Marine casualties highest in South China Seas and adjacent waters

THE South China Seas and adjacent waters have become the most marine casualty prone in global shipping according to a new Allianz study, reports Colchester's Seatrade Maritime News.

According to the marine underwriters study, Allianz Global Corporate & Specialty SE's (AGCS) Safety & Shipping Review 2018, these waters account for almost a third of the 94 losses worldwide in 2017.

Overall losses last year fell 37 per cent over the past 10 years, but typhoons, traffic and safety on domestic routes were major factors in contributing to the higher losses in Asia, according to the study.

Bad weather was involved in one in four losses amounting to more than 20 vessels, the review found, although human error was still a major driver of incidents, with the Sanchi oil tanker collision cited as a particularly bad case.

"Human error continues to be a major driver of incidents," said the study. "Inadequate shore-side support and commercial pressures have an important role to play in maritime safety and risk exposure. Tight schedules can have a detrimental impact on safety culture and decision-making."

"The decline in frequency and severity of total losses over the past year continues the positive trend of the past decade. Insurance claims have been relatively benign, reflecting improved ship design and the positive effects of risk management policy and safety regulation over time,"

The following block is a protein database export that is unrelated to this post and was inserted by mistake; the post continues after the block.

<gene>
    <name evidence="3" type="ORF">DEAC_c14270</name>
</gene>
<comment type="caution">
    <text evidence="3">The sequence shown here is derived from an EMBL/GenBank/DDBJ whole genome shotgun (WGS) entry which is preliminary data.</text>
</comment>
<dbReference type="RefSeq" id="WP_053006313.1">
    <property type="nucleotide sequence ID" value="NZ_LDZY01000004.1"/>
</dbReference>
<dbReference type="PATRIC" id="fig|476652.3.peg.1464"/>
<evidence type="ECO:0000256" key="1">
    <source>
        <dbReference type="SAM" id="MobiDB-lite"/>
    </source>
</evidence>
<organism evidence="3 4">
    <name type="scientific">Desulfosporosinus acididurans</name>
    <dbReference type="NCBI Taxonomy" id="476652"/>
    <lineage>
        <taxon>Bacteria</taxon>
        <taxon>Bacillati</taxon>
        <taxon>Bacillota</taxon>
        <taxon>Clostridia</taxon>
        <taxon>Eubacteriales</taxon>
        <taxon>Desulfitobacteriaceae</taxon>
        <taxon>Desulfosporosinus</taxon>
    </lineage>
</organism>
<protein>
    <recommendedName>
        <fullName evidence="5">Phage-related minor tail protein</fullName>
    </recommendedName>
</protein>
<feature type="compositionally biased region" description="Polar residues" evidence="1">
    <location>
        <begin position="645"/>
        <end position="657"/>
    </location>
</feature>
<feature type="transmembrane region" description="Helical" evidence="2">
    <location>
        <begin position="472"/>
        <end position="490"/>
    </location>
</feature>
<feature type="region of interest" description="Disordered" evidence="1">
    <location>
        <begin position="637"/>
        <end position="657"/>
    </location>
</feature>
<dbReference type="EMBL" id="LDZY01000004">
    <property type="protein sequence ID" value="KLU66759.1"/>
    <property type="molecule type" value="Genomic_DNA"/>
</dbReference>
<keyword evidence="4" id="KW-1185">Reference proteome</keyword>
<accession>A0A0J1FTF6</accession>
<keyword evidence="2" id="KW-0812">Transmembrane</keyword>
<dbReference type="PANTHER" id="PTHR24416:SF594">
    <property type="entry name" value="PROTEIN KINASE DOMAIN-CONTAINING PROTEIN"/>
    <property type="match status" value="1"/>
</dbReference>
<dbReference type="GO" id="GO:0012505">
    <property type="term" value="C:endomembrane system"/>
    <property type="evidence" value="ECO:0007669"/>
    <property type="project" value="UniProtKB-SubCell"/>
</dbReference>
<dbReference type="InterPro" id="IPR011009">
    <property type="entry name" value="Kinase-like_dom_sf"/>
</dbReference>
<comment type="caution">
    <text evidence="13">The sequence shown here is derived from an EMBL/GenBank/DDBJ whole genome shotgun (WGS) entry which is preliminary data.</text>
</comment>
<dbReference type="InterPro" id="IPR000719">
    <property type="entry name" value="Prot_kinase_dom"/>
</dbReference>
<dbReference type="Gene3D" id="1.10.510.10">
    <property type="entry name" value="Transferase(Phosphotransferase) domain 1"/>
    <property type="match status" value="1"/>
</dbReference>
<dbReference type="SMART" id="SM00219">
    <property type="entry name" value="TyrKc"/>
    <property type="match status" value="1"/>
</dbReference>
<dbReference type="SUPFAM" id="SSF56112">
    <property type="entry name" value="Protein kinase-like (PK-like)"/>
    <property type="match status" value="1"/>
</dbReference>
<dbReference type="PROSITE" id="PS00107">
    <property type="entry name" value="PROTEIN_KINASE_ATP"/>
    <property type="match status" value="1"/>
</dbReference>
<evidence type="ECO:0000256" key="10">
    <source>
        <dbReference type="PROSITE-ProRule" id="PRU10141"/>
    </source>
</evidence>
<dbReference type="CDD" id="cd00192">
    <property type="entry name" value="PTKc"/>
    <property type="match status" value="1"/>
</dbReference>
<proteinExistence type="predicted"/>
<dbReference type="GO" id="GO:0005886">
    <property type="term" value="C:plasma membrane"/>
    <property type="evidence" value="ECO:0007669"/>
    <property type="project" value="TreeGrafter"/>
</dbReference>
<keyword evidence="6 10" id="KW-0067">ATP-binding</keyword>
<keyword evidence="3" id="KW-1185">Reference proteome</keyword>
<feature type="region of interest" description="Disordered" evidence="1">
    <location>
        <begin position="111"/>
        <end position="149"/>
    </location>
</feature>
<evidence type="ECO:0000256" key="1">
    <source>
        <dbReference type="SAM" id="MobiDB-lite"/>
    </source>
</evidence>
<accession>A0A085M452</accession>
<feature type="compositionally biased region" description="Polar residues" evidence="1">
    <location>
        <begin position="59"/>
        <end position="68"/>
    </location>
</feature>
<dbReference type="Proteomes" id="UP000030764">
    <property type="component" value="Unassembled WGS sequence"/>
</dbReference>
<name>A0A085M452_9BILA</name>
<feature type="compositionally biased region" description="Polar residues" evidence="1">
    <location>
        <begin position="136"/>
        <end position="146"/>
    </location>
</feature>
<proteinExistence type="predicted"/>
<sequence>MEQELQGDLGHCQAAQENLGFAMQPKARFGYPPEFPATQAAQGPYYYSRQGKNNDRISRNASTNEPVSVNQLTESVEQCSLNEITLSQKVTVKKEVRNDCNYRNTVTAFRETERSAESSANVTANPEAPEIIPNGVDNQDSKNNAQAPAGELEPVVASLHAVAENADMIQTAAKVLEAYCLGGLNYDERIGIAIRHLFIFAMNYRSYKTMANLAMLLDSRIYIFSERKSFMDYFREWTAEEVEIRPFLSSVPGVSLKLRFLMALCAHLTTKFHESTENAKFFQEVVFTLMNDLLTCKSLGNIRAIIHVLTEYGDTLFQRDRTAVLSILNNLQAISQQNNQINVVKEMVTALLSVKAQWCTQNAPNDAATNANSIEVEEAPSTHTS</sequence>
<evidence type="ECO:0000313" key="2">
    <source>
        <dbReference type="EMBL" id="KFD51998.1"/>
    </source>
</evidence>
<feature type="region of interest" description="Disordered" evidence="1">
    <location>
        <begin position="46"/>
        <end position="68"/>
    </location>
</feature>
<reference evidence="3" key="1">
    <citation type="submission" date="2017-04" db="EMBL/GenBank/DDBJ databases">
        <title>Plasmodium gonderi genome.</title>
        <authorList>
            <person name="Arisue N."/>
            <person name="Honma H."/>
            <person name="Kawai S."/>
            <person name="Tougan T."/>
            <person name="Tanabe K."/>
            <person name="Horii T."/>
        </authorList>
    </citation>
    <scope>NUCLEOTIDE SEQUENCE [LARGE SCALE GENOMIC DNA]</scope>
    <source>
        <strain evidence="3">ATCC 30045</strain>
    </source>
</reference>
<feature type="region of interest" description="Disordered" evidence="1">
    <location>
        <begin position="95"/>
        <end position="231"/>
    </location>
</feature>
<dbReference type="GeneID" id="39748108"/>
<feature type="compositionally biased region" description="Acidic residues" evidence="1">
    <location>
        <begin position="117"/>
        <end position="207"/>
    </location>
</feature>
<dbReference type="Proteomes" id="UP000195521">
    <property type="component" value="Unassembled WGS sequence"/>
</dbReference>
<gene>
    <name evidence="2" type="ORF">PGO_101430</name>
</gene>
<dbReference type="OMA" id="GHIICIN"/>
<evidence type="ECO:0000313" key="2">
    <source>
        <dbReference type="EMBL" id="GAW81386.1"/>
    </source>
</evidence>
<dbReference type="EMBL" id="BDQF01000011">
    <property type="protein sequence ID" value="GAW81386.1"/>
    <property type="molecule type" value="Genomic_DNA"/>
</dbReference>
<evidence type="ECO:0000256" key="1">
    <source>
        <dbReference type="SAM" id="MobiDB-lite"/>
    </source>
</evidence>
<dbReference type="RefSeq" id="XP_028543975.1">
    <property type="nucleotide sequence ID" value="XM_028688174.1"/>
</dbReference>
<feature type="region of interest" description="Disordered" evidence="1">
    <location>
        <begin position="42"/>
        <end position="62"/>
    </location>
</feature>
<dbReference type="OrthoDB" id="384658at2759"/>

Said Hull & Marine Liabilities leader Baptiste Ossena: "As the use of new technologies on board vessels grows, we expect to see changes in the maritime loss environment in future. The number of more technical claims will grow - such as cyber incidents or technological defects - in addition to traditional losses, such as collisions or groundings."

Losses occurring in the South China, Indochina, Indonesia and Philippines maritime region, were up 25 per cent annually, driven by activity in Vietnamese waters, the study said.

The next major loss hotspot was the Eastern Mediterranean and Black Sea region with 17 losses, followed by the British Isles with eight. More worryingly, there was also a 29 per cent annual increase in reported shipping incidents in Arctic Circle waters (71), according to the analysis.

Cargo vessels (53) accounted for over half of all vessels lost globally in 2017, and among these, bulk carriers accounted for five of the 10 largest reported total losses by gross tonnage. The most common cause of global losses remains foundering (sinking), with 61 sinkings in 2017. Wrecked/stranded ranks second (13), followed by machinery damage/failure (8).

Looking ahead, the study noted that there are multiple new risk exposures for the shipping sector. Among these, increasing containership size poses fire containment and salvage issues and climate change is bringing new route risks, with fast-changing conditions in Arctic and North Atlantic waters posing new hazards.

Meanwhile with the new emissions regime imminent, new technical risks and the threat of machinery damage incidents. And finally, in terms of the rising use of automation and the trends towards digitalisation, the industry continues to grapple with balancing the benefits and risks of increasing automation on board.